You want microgreens that are short and bulky, not tall and leggy. Legginess happens when your microgreen starts reaching for light. A grow light will help a lot, especially in our Canadian winters where we get less sunlight. You don’t need a super fancy grow light with lots of spectrums, just something adjustable that will live over your tray. There are grow lights that simply screw into a lamp you may already own!

Have your grow light on during the day for consistent light over 8 hours. If you attach a standard timer to your light, then you won’t have to monitor the light at all!


Skip it! Everything your seed needs is located inside the seed coat. Fertilizer is beneficial when you’re developing a strong root system to support a mature plant.


Harvest when the set leaves start appearing. Trim from the root with scissors.

Connor Thiessen

Prairie Sun Microgreens

Olds College Certified Horticultural Technician (2016), Freedom Farmers Certified Microgreens Entrepreneur 2023. He started my farm in May 2023. Previous experience working at in fresh produce at planet organic and at an organic farm while in college. He offers weekly or monthly subscription packages with home delivery throughout Calgary, plus free delivery on orders over $25.

Facebook  | Instagram

Call/text : 1-587-870-2464.

Q: Favourite Microgreen

My favorite are sunflower because of their succulent texture and unique nutty flavor, they are a bit more difficult to harvest with the seed hull that cling to them but totally worth it
Q: Favourite Way to eat microgreens
My favorite way to eat microgreens is in tacos or an easy salad using my crunchy mix with balsam vinegar, olive oil, coarse salt and pepper.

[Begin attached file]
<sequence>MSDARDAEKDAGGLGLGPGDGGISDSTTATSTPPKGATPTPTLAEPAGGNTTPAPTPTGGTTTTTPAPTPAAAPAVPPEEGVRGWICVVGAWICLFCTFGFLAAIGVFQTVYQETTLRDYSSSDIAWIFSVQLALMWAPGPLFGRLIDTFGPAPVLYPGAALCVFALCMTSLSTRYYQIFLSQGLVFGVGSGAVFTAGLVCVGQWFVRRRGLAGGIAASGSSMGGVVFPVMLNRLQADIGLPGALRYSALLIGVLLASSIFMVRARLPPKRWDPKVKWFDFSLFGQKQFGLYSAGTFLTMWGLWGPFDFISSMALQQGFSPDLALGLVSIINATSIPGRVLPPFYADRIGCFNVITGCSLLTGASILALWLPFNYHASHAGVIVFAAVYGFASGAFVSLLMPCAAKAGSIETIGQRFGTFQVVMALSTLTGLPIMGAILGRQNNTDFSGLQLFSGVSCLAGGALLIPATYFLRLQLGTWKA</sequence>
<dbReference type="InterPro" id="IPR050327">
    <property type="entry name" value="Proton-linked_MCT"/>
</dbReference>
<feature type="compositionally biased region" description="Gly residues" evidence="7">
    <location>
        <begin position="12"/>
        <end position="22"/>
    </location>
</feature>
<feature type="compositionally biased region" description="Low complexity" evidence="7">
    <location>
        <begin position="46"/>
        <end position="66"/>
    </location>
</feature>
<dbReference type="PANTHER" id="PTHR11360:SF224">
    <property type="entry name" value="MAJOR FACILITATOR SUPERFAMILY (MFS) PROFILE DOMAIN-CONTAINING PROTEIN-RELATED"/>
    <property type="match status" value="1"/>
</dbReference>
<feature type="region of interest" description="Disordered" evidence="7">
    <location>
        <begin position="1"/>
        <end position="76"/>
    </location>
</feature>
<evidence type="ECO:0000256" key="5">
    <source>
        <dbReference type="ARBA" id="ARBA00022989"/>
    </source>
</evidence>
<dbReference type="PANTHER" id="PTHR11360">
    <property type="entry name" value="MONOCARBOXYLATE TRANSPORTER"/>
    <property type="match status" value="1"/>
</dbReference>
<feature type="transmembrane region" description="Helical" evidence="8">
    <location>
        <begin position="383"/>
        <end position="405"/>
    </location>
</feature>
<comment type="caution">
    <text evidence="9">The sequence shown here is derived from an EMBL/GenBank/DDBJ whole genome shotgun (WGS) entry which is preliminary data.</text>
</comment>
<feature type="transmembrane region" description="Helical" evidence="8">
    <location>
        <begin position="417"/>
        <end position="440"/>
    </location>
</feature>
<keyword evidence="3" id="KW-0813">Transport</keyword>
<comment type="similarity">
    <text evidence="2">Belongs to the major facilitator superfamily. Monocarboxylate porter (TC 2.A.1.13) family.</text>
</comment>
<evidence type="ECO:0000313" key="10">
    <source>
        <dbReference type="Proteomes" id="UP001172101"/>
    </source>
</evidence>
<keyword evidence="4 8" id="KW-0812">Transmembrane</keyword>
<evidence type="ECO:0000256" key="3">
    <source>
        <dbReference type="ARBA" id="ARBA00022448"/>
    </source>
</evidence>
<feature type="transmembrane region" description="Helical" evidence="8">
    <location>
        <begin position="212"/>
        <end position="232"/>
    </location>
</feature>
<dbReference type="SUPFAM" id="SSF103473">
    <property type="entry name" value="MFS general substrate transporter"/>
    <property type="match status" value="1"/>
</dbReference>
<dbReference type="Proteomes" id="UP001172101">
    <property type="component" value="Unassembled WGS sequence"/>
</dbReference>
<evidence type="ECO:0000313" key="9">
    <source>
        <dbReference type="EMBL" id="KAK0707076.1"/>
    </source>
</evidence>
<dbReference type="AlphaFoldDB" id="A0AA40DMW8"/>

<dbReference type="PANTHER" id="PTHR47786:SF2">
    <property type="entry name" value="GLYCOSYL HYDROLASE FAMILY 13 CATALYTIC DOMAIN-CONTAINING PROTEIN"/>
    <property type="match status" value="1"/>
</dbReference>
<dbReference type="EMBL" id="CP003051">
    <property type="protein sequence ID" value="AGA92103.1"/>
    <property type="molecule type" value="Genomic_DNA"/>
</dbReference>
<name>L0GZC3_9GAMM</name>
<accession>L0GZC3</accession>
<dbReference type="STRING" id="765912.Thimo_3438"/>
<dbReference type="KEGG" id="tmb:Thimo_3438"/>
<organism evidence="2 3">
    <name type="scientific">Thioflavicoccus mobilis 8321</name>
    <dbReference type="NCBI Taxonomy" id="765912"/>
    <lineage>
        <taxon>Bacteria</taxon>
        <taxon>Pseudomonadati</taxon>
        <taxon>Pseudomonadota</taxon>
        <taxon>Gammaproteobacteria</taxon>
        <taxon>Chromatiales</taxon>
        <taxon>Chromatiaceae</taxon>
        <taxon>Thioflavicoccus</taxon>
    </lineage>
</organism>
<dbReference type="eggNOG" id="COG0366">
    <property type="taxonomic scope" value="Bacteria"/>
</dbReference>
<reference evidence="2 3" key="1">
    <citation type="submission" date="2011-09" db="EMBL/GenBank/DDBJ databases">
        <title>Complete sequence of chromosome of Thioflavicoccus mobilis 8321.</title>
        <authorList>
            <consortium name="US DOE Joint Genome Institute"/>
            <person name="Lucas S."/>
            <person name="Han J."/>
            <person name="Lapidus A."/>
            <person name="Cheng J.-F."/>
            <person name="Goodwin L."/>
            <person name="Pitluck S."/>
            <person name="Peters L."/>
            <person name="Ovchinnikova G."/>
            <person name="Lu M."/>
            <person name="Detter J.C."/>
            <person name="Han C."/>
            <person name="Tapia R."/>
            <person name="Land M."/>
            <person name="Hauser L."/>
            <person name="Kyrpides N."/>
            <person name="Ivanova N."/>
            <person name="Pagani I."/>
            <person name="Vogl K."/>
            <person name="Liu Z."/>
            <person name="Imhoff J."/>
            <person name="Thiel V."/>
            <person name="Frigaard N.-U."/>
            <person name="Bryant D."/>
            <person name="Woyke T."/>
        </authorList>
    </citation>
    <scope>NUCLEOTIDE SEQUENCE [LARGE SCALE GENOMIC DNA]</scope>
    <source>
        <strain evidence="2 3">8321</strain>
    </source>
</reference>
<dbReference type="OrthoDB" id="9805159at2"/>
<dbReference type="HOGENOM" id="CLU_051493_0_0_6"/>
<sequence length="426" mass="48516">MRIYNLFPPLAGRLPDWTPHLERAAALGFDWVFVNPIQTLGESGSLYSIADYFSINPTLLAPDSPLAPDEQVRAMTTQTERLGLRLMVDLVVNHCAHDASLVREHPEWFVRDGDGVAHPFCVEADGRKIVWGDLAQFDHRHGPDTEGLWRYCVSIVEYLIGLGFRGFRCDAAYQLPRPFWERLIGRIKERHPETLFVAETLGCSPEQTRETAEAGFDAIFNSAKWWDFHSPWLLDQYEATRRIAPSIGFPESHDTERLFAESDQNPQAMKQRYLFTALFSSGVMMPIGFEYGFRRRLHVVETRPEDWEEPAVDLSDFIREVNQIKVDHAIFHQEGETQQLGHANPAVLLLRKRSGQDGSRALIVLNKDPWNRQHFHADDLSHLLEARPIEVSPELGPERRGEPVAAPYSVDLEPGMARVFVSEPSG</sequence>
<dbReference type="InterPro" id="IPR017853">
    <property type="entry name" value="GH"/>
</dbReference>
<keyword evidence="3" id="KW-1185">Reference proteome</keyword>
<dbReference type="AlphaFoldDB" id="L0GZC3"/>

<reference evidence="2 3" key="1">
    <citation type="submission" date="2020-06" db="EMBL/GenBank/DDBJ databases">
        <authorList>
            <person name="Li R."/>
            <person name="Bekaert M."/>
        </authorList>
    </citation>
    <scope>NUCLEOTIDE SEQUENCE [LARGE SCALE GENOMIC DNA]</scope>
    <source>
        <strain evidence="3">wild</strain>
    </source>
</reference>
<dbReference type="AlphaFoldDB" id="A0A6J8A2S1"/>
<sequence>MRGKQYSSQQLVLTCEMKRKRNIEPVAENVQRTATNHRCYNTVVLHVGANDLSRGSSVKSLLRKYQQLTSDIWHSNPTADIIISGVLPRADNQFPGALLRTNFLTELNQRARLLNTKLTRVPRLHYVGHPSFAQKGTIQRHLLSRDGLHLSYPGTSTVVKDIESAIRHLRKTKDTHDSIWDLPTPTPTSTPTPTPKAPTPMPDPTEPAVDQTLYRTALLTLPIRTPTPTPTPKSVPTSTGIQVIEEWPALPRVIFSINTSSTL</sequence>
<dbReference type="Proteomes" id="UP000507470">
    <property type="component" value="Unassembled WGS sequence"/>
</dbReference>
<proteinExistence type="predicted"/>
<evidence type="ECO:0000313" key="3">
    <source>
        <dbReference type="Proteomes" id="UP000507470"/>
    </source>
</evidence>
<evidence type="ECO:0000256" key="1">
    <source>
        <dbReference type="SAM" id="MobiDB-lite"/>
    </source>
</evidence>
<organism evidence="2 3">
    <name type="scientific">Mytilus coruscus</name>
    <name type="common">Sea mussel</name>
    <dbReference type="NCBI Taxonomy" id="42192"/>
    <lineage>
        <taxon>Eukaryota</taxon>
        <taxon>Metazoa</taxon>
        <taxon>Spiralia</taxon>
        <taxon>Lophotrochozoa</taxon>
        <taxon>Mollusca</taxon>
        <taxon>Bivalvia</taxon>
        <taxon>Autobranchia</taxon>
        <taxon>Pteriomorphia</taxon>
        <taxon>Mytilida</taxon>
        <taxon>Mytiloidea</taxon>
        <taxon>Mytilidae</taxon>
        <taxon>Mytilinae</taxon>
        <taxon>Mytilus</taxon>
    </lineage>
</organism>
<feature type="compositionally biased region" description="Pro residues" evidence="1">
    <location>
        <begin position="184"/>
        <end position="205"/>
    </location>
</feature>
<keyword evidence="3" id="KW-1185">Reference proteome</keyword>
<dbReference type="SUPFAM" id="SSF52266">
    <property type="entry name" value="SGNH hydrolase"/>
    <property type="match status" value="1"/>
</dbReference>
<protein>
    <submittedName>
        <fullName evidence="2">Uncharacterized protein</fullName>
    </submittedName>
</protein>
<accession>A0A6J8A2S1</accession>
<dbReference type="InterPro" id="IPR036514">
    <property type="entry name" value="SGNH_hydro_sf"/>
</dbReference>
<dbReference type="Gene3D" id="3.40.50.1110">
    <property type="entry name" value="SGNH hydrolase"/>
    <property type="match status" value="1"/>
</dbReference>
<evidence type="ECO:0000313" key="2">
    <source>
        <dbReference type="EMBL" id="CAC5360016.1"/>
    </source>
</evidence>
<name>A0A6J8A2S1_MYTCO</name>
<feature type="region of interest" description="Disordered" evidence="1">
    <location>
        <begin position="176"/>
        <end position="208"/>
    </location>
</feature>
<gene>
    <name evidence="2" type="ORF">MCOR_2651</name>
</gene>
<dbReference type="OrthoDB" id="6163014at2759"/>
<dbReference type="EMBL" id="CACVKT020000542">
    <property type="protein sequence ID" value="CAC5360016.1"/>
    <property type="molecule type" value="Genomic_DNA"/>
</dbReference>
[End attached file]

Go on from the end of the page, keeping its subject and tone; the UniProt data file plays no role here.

Q: What should I grow if I’m new to it?
Peas, raddish and brassicas (cabbage and mustard family) are the easiest to grow while beets, sunflower, watercress can be more challenging.
Q: Best growing Tip?
My biggest tip is consistent watering, I water my crops every morning or mist them twice per day while they are the germination phase (first 3 days). Also remember that the plants will need more water as they grow larger.

Q: What kind of lighting do you use?

I use a combination of blue and red led lights, from my research this can slightly improve yield over white light. However white light can be easier to work under and monitor crop health.

Microgreens Taste Test

All Samples provided by Prairie Sun Microgreens!

Colin’s Pick: Sunflower

Sunflower microgreens are full of fibre, protein, vitamins, and minerals. They’re crunchy, sweet, and fast growing. Use them in a salad, sandwich, or on their own for a nutritious snack!

Brandi’s Pick: Pea

You know that sweet taste of a pea right out of the garden? You can capture all of that goodness in growing this microgreen indoors. You can eat them on their own, in a salad, or tossed into a stirfry.


Pretty in pink! This microgreen offers a pleasant spicy zing that sits on your tongue. They are a source of vitamins, calcium, iron, and fibre.


Broccoli microgreens are small and fast growing. They offer an instant punch of sweet broccoli flavour to sandwiches and salads.

Crunchy Mix (Pea, Sunflower, & Red Radish)

While microgreens are great on their own, you can create flavourful blends that offer interesting texture and balanced flavour profiles. The gardeners thought this blend lived up to it’s name.

Hypothetical Question of the Week….

“If you identified as a microgreen, what microgreen would have your personality?”